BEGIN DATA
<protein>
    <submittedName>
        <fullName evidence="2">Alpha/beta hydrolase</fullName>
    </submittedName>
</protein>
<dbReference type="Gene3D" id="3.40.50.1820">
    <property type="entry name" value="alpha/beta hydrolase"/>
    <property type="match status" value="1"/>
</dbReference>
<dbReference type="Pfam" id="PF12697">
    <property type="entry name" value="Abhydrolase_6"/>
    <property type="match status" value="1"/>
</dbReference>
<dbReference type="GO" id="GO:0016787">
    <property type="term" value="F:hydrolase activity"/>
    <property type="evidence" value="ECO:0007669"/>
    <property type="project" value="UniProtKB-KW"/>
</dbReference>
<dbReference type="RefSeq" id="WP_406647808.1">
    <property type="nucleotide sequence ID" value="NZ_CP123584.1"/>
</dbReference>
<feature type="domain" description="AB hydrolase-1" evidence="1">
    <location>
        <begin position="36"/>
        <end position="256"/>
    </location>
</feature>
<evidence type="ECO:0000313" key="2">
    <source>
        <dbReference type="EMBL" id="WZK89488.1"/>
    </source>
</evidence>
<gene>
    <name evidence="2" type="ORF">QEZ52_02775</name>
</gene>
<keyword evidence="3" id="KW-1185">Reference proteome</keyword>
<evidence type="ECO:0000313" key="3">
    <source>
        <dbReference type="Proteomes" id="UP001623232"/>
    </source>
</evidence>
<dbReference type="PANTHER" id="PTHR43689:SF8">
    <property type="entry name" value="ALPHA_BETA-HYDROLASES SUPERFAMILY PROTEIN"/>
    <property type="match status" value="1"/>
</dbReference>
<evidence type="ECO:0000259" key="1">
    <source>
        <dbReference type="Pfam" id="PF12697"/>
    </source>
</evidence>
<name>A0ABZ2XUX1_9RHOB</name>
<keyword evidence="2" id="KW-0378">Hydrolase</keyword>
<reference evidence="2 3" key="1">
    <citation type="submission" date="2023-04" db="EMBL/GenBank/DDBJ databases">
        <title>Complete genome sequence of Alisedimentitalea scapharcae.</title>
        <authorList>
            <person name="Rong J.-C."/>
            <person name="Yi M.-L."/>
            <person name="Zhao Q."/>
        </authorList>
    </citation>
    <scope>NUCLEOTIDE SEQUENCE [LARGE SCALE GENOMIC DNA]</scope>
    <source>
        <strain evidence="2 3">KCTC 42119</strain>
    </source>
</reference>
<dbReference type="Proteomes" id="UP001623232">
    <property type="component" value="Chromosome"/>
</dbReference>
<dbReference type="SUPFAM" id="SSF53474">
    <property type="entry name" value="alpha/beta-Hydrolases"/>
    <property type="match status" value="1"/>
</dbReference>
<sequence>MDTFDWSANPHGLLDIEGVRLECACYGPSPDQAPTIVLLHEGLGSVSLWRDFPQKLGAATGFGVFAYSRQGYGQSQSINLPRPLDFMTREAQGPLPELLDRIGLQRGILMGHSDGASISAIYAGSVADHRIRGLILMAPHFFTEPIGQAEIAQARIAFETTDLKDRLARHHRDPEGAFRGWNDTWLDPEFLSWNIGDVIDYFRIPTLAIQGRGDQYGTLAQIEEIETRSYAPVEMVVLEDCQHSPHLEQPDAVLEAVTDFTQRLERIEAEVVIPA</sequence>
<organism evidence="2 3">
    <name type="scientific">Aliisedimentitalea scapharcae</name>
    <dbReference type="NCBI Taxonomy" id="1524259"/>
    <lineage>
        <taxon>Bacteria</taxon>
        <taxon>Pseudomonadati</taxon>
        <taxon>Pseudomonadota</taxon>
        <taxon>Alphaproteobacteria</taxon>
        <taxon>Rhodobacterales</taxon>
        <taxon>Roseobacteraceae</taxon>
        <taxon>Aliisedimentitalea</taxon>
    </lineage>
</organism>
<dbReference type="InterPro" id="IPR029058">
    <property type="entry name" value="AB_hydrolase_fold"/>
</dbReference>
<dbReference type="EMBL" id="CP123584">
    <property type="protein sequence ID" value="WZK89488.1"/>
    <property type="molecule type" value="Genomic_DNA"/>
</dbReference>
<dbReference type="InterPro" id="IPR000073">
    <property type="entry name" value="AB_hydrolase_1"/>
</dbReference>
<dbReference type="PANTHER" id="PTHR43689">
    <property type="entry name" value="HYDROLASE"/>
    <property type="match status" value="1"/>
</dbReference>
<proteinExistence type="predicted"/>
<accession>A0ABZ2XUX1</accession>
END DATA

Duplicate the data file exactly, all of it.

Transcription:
<protein>
    <submittedName>
        <fullName evidence="2">Alpha/beta hydrolase</fullName>
    </submittedName>
</protein>
<dbReference type="Gene3D" id="3.40.50.1820">
    <property type="entry name" value="alpha/beta hydrolase"/>
    <property type="match status" value="1"/>
</dbReference>
<dbReference type="Pfam" id="PF12697">
    <property type="entry name" value="Abhydrolase_6"/>
    <property type="match status" value="1"/>
</dbReference>
<dbReference type="GO" id="GO:0016787">
    <property type="term" value="F:hydrolase activity"/>
    <property type="evidence" value="ECO:0007669"/>
    <property type="project" value="UniProtKB-KW"/>
</dbReference>
<dbReference type="RefSeq" id="WP_406647808.1">
    <property type="nucleotide sequence ID" value="NZ_CP123584.1"/>
</dbReference>
<feature type="domain" description="AB hydrolase-1" evidence="1">
    <location>
        <begin position="36"/>
        <end position="256"/>
    </location>
</feature>
<evidence type="ECO:0000313" key="2">
    <source>
        <dbReference type="EMBL" id="WZK89488.1"/>
    </source>
</evidence>
<gene>
    <name evidence="2" type="ORF">QEZ52_02775</name>
</gene>
<keyword evidence="3" id="KW-1185">Reference proteome</keyword>
<evidence type="ECO:0000313" key="3">
    <source>
        <dbReference type="Proteomes" id="UP001623232"/>
    </source>
</evidence>
<dbReference type="PANTHER" id="PTHR43689:SF8">
    <property type="entry name" value="ALPHA_BETA-HYDROLASES SUPERFAMILY PROTEIN"/>
    <property type="match status" value="1"/>
</dbReference>
<evidence type="ECO:0000259" key="1">
    <source>
        <dbReference type="Pfam" id="PF12697"/>
    </source>
</evidence>
<name>A0ABZ2XUX1_9RHOB</name>
<keyword evidence="2" id="KW-0378">Hydrolase</keyword>
<reference evidence="2 3" key="1">
    <citation type="submission" date="2023-04" db="EMBL/GenBank/DDBJ databases">
        <title>Complete genome sequence of Alisedimentitalea scapharcae.</title>
        <authorList>
            <person name="Rong J.-C."/>
            <person name="Yi M.-L."/>
            <person name="Zhao Q."/>
        </authorList>
    </citation>
    <scope>NUCLEOTIDE SEQUENCE [LARGE SCALE GENOMIC DNA]</scope>
    <source>
        <strain evidence="2 3">KCTC 42119</strain>
    </source>
</reference>
<dbReference type="Proteomes" id="UP001623232">
    <property type="component" value="Chromosome"/>
</dbReference>
<dbReference type="SUPFAM" id="SSF53474">
    <property type="entry name" value="alpha/beta-Hydrolases"/>
    <property type="match status" value="1"/>
</dbReference>
<sequence>MDTFDWSANPHGLLDIEGVRLECACYGPSPDQAPTIVLLHEGLGSVSLWRDFPQKLGAATGFGVFAYSRQGYGQSQSINLPRPLDFMTREAQGPLPELLDRIGLQRGILMGHSDGASISAIYAGSVADHRIRGLILMAPHFFTEPIGQAEIAQARIAFETTDLKDRLARHHRDPEGAFRGWNDTWLDPEFLSWNIGDVIDYFRIPTLAIQGRGDQYGTLAQIEEIETRSYAPVEMVVLEDCQHSPHLEQPDAVLEAVTDFTQRLERIEAEVVIPA</sequence>
<organism evidence="2 3">
    <name type="scientific">Aliisedimentitalea scapharcae</name>
    <dbReference type="NCBI Taxonomy" id="1524259"/>
    <lineage>
        <taxon>Bacteria</taxon>
        <taxon>Pseudomonadati</taxon>
        <taxon>Pseudomonadota</taxon>
        <taxon>Alphaproteobacteria</taxon>
        <taxon>Rhodobacterales</taxon>
        <taxon>Roseobacteraceae</taxon>
        <taxon>Aliisedimentitalea</taxon>
    </lineage>
</organism>
<dbReference type="InterPro" id="IPR029058">
    <property type="entry name" value="AB_hydrolase_fold"/>
</dbReference>
<dbReference type="EMBL" id="CP123584">
    <property type="protein sequence ID" value="WZK89488.1"/>
    <property type="molecule type" value="Genomic_DNA"/>
</dbReference>
<dbReference type="InterPro" id="IPR000073">
    <property type="entry name" value="AB_hydrolase_1"/>
</dbReference>
<dbReference type="PANTHER" id="PTHR43689">
    <property type="entry name" value="HYDROLASE"/>
    <property type="match status" value="1"/>
</dbReference>
<proteinExistence type="predicted"/>
<accession>A0ABZ2XUX1</accession>